Al Qaeda has been skillful at exploiting tribal grievances with the country's corrupt government, which runs on patronage and inside deals for the politically connected, for its own benefit. But talks between government and tribal leaders, along with military incursions that have swept through villages, are forcing clans to reassess the value of harboring Al Qaeda figures, such as the U.S.-born radical cleric Anwar Awlaki and the group's bomb maker Ibrahim Hassan Asiri.
Yemen announced this week that over the last month, 29 suspected Al Qaeda fighters surrendered in the southern province of Abyan. On Wednesday, Al Qaeda urged Awlaki's tribe not to cooperate with Saleh's government, which it claims is a U.S. puppet. The group's statement followed a meeting between tribal leaders and Yemeni officials.
"If the U.S. steps in, some tribesmen will be extremely happy," said Jar Salehi, a former intelligence officer and tribal leader, referring to how clans would take advantage of a wider war. "There would be chaos, fighting, looting and stealing. Tribesmen have everything in their arsenals except tanks and airplanes."
He and other young, educated clansmen lounged in a sitting room, their faces aglow behind laptops. They chewed khat, a narcotic leaf enjoyed by most Yemenis, and spoke of tribal rules, conspiracies and last week's failed plot to blow up U.S.-bound aircraft.
They said Al Qaeda's prowess is exaggerated and that many of their countrymen believe the group is a fiction created to advance American interests. They had been hardened by living in a land of ceaseless tumult: Al Qaeda firefights, a rebellion in the north, a secession movement in the south, high unemployment, malnutrition and drought. But they most preferred spinning intrigue and political scenarios.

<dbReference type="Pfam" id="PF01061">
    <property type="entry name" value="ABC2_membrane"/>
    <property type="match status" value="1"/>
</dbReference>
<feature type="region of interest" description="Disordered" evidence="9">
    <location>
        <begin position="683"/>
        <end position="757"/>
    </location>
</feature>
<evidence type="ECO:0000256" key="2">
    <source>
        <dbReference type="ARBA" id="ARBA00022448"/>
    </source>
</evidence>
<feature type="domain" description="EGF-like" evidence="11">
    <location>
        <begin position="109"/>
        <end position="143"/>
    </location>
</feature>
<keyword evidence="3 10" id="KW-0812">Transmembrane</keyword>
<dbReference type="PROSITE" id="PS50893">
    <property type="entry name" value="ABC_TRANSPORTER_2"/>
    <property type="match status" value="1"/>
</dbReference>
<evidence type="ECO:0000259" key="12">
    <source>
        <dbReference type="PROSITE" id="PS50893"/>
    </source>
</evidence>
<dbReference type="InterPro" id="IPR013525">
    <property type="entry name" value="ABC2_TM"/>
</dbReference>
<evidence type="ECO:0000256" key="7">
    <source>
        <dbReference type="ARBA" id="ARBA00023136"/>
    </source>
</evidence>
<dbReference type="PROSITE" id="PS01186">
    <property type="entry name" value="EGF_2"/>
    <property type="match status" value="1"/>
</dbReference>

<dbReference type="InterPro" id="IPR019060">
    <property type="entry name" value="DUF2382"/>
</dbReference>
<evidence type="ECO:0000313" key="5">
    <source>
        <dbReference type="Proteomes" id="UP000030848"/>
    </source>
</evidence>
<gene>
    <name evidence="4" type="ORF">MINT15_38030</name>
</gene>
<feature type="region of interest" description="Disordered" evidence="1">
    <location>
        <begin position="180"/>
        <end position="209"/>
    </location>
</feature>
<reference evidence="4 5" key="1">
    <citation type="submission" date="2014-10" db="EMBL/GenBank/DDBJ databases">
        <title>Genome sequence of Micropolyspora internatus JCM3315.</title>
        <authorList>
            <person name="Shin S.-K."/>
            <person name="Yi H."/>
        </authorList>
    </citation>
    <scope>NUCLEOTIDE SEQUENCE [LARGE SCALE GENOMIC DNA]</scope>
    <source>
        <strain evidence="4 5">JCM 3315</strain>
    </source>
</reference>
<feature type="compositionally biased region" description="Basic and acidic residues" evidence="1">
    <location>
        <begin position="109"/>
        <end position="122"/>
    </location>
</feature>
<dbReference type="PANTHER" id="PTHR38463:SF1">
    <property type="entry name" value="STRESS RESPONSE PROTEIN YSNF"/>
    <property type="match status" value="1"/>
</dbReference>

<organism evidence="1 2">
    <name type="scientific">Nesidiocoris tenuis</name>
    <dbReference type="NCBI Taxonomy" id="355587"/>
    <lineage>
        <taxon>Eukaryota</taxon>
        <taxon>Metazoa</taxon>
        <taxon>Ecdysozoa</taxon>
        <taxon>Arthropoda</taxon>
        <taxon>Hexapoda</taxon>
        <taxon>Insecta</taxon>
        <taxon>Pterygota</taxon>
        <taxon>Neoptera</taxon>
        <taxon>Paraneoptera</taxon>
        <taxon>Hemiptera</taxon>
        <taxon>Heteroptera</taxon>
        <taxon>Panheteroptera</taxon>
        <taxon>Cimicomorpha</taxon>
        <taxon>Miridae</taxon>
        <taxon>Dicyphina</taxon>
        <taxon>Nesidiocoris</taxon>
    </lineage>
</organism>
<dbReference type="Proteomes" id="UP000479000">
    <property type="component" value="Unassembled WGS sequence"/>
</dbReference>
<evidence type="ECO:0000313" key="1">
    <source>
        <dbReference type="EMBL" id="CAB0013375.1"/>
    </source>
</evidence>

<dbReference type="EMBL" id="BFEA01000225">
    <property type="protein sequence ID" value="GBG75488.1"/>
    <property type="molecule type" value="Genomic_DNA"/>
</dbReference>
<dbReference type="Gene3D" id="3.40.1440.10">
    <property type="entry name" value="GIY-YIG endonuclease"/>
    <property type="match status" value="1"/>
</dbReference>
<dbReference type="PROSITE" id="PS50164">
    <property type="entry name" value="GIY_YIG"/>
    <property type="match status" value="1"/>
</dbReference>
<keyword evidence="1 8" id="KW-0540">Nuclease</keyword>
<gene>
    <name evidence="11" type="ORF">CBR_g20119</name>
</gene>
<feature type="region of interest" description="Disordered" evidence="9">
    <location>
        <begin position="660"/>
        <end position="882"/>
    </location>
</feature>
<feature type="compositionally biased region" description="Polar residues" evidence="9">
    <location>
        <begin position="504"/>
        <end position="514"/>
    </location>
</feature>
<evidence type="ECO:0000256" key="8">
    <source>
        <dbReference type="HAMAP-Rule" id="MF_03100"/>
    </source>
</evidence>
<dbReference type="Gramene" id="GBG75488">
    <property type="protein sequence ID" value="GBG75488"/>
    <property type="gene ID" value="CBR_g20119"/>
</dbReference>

"What about the timing of this bomb plot?" said Salhi, who is the editor of a news website. "Maybe it was designed to help President Obama in the elections."
"Or maybe it helps Saudi Arabia look good since its intelligence agents supposedly tipped off the U.S.," said another.
What about Al Qaeda's role?
"Yes," said Salhi, "Al Qaeda tries to find sympathetic tribesmen to give them shelter. This doesn't mean the whole tribe is sympathetic. Once they're invited in by family, you can't disown them. But if you can convince the tribes, they can convince their sons to turn themselves in."
That could take time. The U.S. is growing impatient with Saleh's corrupt government. Yemen's recent military campaigns have pounded villages, spawning refugees but netting few Al Qaeda fighters. Western intelligence agencies worry that Yemen could tumble into being a failed state at the intersection of the Middle East and the Horn of Africa, where another Al Qaeda branch is battling the government of Somalia. Such instability would endanger neighboring countries and further jeopardize the pirate-laden shipping lanes around the Arabian Peninsula.
"Al Qaeda is growing. Fighters are coming in from Afghanistan and Iraq," said Hakim Almasmari, publisher and editor of the Yemen Post. "Saleh has limited power. He's trying to help but that's all he can do."
Shami, the ranking party official, said much of it comes down to Yemen's tribes: "We know how to deal with them," he said. "This is a very sensitive society when it comes to religion and Islam. Tribesmen once listened to the Islamists, but the government has been able to convince them that Al Qaeda is far from religion."